3. Shape gnocchi and roll into 8 or 12 long balls. Bring a large pot of salted water to the boil and drop a few dumplings in at a time. When they rise to the surface this means they are done, take them out and drain on kitchen paper, then brush them with the melted butter.

4. When the gnocchi has cooled down, wrap the aubergine piece around one and do the same with all other gnocchis. Place them into a greased oven dish and sprinkle with Parmesan. Place them into the oven 10 mins before serving time giving them about 10 minutes in the oven to heat through.

5. To make the sage butter, put the butter into a pan over a moderate heat. Simmer for a few minutes until the butter turns a light golden brown, remove from heat and immediately add the sage, salt, lemon juice. Return the pan to the heat, giving it a few seconds to cook lightly.

Serve gnocchi with the sage butter drizzled on top.

Recipe from Ottolenghi: The Cookbook (Ebury Press).


Pumpkin gnocchi with sage butter

I think one of the nicest things would have to be pillowy lumps of gnocchi smothered in sage butter. What I love about this recipe is that pumpkin is included, one of my many loves. I had never tried Stephanie Alexander recipes before this, and once I had made this simple and delicious dish I became a Stephanie convert. I especially love how you can experiment with the kinds of pumpkin or squash that you can use for this and you can get a variety of different flavours. I used onion squash and it was just delicious. Onion squash has a really nice perfectly smooth texture, brightness in colour and intense sweetness along with a nuttiness which I think it works well here. Although a lot of gnocchi recipes say to boil the pumpkin, I prefer roasting it covered with some foil.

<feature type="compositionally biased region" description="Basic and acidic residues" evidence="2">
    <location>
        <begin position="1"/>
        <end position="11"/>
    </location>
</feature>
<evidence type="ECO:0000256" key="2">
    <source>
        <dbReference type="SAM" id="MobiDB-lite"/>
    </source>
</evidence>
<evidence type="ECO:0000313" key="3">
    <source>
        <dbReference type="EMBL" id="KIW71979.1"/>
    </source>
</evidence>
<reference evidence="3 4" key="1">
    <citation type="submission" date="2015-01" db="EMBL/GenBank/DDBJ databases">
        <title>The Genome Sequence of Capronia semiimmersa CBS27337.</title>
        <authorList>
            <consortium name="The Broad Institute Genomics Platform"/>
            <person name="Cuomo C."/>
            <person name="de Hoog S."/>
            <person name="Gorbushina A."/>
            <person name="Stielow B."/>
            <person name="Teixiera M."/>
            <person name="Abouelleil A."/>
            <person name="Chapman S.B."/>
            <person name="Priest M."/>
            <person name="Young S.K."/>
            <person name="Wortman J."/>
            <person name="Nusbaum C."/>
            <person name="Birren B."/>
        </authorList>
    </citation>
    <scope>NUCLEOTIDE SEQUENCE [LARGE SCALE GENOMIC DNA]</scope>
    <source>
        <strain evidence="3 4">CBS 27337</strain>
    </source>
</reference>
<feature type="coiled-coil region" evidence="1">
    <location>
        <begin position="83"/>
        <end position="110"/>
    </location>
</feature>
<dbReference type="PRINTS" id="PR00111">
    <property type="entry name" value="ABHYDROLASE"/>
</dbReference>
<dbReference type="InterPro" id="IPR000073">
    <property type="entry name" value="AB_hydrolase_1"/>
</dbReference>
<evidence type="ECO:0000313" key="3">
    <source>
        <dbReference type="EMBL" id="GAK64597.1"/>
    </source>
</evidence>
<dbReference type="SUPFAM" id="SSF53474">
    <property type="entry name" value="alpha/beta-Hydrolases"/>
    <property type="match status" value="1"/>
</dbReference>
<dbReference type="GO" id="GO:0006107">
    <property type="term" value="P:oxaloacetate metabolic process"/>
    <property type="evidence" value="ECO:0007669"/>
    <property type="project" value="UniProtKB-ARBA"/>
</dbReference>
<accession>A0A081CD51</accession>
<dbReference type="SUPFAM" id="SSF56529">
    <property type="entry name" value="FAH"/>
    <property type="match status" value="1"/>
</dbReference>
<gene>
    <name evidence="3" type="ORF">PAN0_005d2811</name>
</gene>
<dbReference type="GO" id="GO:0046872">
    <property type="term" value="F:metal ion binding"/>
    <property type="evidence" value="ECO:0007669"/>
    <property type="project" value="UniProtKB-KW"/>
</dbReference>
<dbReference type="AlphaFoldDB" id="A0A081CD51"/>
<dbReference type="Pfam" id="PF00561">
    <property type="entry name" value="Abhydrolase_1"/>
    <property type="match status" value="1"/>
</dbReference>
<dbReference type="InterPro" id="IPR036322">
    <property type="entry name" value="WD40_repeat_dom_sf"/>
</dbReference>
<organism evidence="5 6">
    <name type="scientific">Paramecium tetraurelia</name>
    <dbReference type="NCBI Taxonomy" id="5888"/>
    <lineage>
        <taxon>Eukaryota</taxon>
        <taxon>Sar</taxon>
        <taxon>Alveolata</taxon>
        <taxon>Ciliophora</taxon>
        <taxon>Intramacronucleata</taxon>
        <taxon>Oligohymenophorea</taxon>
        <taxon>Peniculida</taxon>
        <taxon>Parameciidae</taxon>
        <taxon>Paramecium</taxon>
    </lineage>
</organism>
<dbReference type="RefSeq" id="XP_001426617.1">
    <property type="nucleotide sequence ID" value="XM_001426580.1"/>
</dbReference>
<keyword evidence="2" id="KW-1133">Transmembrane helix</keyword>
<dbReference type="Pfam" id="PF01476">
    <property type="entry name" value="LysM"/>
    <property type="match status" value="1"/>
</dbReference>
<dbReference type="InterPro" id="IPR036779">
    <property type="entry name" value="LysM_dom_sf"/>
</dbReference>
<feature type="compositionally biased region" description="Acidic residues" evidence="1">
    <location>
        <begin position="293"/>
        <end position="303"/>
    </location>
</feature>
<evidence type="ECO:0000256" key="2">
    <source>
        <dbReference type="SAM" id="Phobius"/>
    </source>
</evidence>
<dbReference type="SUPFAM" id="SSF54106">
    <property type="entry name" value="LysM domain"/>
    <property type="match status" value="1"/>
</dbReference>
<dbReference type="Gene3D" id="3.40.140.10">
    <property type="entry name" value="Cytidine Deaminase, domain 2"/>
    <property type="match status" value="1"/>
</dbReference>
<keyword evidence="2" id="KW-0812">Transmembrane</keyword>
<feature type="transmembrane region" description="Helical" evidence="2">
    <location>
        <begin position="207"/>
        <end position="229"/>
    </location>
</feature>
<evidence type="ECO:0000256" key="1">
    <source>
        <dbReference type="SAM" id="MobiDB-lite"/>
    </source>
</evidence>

Pumpkin (or onion squash) gnocchi with sage butter sauce

250g potatoes (desiree)

300g pumpkin, butternut or onion squash (any dry-flesh variety)

160g flour, plus extra for dusting

2 Tablespoons grated parmasan

20 large sage leaves

150g butter

sea salt and black pepper

Preheat the oven to 190°C. Peel the potatoes, cut into chunks then place into a saucepan with some salt, cold water, and cover generously. Bring to the boil and cook for about 15 minutes. Once they are tender, drain and set aside. Peel and deseed the pumpkin and weigh to ensure you have 250g cut into bite-sized chunks. Place on a baking tray and drizzle with a small amount of olive oil. Sprinkle over a few sage leaves. Cover loosely with tin foil and bake in the oven for about an hour or until the pumpkin is soft and slightly browned at the edges.

Using a potato ricer, add the pumpkin and potato and squash through into a bowl. Sprinkle with a good pinch of salt and add some pepper. Sieve most of the flour over the vegetable mound and quickly but lightly combine. Knead briefly till the dough is smooth, using more flour if necessary. Be careful not to over knead because this will kill the pillow-like nature of your gnocchi. Cut the dough into four pieces and with your fingers, roll each into a sausage 2cm-3cm wide. Cut each ‘sausage’ into pieces 2cm long and place on a floured baking tray. Fill a large pan with water and a teaspoon of salt. Bring to the boil and drop in as man gnocchi as will fit in a layer. Adjust the heat to a simmer. When the gnocchi rises to the surface (after 3 minutes), lift out with a slotted spoon and place into a warmed serving dish. Return to the oven to keep warm after each batch of gnocchi.

To make the butter sauce, add butter to a non-stick frying pan and fry the sage leaves till crisp. Check the butter has become a medium-brown colour and spoon over the gnocchi. Serve with parmesan grated over the top.

This recipe was adapted from ‘Pumpkin gnocchi with sage-butter sauce’ published in The Independent, 28 August 2008.